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José Victoriano Huerta Ortega was a Mexican military officer and president of Mexico, and was a political rival to Pancho Villa.

Even though Huerta had been removed from power in 1914 and died in early 1916, Villa and his army still detested Huerta's name when Indiana Jones was kidnapped by Pancho Villa's army. Once Jones had joined Villa's revolutionaries, he shared in the contempt for Huerta. Even in 1957, Jones, when he mentioned fighting alongside Villa to Mutt Williams, Jones spat after saying Huerta's name.

Behind the scenes

Victoriano Huerta was born in the town of Colotlán, Jalisco, son of Jesús Huerta and Refugio Márquez who were of Mestizo descent. He entered the Mexican Army at the age of 17, distinguished himself and gained admission to the Military Academy at Chapultepec under the express guidance of President Diaz.

During the Porfirio Díaz administration he rose to the rank of general, and fought to subdue the Chan Santa Cruz Maya people of Yucatán and against the rebels of Emiliano Zapata. On the eve of the 1910 Revolution against the long established Díaz regime, Huerta was involved in the innocuous project of reforming the uniforms of the Federal Army.

After Díaz went into exile Huerta initially pledged allegiance to the new administration of Francisco Madero, and he was retained by the Madero administration and crushed anti-Madero revolts by rebel generals such as Pascual Orozco. However, Huerta secretly plotted with U.S. ambassador to Mexico, Henry Lane Wilson, cashiered general Bernardo Reyes, and Félix Díaz, Porfirio Díaz's nephew, to overthrow Madero. This episode in Mexican history is known as La decena trágica.

Following a confused few days of fighting in Mexico City between loyalist and rebel factions of the Army, on February 18, 1913 Huerta had Madero and vice-president José María Pino Suárez seized and briefly imprisoned in the National Palace. The conspirators then met at the US Embassy to sign el Pacto de la Embajada (The Embassy Pact), which provided for Madero and Pino Suárez's exile and Huerta's takeover of the Mexican government.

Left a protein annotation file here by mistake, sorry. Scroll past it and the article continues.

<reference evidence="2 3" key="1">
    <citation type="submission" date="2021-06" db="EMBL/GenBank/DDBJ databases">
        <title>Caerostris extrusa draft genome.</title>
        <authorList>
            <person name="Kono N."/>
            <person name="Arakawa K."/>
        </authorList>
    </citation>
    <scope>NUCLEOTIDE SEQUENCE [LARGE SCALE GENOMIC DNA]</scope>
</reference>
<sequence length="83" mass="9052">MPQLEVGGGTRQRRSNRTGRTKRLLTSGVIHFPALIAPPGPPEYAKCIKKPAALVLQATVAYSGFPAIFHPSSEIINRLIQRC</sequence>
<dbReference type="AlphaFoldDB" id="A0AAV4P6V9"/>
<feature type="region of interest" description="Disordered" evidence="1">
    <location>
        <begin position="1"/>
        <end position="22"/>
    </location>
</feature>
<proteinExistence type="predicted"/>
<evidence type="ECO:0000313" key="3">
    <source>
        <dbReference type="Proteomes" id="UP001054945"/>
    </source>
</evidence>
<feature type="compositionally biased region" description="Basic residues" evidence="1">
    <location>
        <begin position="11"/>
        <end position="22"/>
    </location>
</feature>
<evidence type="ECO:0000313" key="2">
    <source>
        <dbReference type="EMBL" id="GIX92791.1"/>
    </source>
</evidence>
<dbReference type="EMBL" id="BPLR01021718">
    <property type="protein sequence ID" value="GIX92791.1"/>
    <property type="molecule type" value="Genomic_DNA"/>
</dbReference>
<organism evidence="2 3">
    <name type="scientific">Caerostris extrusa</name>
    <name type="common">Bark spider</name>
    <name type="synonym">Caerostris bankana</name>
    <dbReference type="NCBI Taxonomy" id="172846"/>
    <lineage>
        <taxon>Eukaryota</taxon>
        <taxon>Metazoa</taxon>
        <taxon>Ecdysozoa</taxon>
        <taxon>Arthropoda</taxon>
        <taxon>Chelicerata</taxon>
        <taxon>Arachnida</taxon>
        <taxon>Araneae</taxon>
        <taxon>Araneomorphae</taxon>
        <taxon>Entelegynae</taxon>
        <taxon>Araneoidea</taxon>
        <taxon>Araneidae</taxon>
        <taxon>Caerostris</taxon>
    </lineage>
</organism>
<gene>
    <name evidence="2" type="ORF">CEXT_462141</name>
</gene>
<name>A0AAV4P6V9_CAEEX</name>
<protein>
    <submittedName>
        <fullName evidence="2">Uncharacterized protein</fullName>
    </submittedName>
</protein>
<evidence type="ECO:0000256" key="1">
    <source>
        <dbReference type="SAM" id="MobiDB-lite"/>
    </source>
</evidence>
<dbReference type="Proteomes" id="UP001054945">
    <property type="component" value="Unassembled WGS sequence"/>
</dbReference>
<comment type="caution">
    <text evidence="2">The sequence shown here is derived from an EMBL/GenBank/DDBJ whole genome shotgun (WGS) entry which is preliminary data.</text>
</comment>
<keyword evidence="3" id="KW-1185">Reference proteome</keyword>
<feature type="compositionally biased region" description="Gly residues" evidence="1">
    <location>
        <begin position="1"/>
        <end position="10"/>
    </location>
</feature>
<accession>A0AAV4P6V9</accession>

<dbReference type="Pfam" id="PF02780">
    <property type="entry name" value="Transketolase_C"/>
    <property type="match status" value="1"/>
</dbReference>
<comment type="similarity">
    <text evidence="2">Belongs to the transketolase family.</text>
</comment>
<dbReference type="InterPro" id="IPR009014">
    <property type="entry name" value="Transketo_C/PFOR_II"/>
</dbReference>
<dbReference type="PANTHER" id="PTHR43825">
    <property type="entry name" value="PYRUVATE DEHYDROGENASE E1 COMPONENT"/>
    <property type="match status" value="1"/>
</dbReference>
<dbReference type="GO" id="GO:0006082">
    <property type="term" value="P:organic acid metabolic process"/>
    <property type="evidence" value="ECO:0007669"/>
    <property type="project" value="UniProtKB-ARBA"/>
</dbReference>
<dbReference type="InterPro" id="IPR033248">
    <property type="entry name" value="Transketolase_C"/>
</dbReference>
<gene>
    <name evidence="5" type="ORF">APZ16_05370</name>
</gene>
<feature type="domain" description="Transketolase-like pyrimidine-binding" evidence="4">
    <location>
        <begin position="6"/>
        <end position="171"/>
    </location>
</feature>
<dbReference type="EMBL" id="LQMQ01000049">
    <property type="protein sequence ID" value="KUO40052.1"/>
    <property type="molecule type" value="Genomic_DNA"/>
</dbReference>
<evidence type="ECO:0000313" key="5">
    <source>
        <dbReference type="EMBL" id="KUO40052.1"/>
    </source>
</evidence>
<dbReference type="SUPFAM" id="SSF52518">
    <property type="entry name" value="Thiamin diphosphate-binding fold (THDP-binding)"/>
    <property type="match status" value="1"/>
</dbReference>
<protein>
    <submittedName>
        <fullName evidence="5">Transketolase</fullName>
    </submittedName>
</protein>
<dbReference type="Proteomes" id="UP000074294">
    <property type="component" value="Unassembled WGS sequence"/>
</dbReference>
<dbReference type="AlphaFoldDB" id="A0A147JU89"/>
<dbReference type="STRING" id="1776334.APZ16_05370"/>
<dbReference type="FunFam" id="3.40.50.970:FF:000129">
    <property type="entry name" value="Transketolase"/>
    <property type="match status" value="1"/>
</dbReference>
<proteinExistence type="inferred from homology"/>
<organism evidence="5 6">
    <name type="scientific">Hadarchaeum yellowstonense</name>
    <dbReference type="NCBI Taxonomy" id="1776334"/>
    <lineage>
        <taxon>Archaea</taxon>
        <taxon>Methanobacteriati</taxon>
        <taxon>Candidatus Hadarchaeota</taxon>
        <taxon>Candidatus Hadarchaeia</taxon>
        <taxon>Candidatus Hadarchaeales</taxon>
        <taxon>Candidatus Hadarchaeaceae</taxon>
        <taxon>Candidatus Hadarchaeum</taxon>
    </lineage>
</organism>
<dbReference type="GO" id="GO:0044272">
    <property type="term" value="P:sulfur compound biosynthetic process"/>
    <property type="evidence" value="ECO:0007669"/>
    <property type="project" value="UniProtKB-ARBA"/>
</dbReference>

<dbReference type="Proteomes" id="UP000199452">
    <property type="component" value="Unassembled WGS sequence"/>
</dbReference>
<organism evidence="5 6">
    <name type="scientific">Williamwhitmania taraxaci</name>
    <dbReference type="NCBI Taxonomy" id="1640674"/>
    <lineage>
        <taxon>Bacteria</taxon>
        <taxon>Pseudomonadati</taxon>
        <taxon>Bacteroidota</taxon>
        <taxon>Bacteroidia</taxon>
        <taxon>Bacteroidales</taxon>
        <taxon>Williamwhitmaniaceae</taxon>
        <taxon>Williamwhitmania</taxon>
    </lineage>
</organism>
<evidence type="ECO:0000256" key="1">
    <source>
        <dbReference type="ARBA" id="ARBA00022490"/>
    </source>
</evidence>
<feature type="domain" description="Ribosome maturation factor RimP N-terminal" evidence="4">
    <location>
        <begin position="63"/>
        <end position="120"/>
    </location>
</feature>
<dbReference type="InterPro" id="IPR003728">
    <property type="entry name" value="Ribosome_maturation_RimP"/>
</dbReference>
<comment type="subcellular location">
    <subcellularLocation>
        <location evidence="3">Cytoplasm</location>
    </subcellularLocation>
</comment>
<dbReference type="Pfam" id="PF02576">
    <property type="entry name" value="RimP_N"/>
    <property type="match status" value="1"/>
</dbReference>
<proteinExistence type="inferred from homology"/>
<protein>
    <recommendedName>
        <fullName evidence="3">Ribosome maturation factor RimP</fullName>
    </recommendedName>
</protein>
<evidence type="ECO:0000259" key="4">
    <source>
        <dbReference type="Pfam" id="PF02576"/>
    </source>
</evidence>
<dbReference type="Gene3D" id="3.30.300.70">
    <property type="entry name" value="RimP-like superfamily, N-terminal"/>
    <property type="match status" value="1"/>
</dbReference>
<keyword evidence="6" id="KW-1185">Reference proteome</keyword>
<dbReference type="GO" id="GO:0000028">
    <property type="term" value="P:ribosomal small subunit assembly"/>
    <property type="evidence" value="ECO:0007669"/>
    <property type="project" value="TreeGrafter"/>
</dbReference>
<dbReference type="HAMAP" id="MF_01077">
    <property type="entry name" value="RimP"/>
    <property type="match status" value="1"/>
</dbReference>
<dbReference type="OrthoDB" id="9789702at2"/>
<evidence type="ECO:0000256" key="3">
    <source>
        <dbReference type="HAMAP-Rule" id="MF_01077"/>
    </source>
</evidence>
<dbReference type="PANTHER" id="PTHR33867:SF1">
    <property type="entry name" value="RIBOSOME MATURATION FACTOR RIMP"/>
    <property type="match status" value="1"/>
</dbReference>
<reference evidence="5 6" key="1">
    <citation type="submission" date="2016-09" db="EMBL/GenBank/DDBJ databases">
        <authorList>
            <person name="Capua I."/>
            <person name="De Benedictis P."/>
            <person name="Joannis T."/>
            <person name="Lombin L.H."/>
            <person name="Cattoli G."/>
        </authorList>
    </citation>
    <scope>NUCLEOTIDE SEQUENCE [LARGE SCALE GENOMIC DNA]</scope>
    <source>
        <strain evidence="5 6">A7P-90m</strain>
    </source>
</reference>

To give the coup the appearance of legitimacy, Huerta had foreign minister Pedro Lascuráin assume the presidency; under the 1857 Constitution of Mexico, the foreign minister stood third in line for the presidency behind the vice-president and attorney general. Madero's attorney general had also been ousted in the coup. Lascuráin then appointed Huerta as interior minister--constitutionally, fourth in line for the presidency. After less than an hour in office (some sources say as little as 15 minutes), Lascuráin resigned, handing the presidency to Huerta. At a late-night special session of Congress surrounded by Huerta's troops, the legislators endorsed his assumption of power. Four days later Madero and Pino Suárez were taken from the Palacio Nacional to prison at night and shot by officers of the rurales (federal mounted police) who were assumed to be acting on Huerta's orders.

Huerta established a harsh military dictatorship. US President Woodrow Wilson became hostile to the Huerta administration, recalled ambassador Henry Lane Wilson, and demanded Huerta step aside for democratic elections. When Huerta refused, and with the situation further exacerbated by the Tampico Affair, President Wilson landed US troops to occupy Mexico's most important seaport, Veracruz.

The reaction to the Huerta usurpation was Venustiano Carranza's Plan of Guadalupe, calling for the creation of a Constitutional Army, for Huerta's ouster, and for the restoration of constitutional government. Supporters of the plan included Zapata, Pancho Villa and Álvaro Obregón. After repeated field defeats of Huerta's Federal Army by Obregón and Villa, climaxing in the Battle of Zacatecas, Huerta bowed to pressure and resigned the presidency on July 15, 1914.

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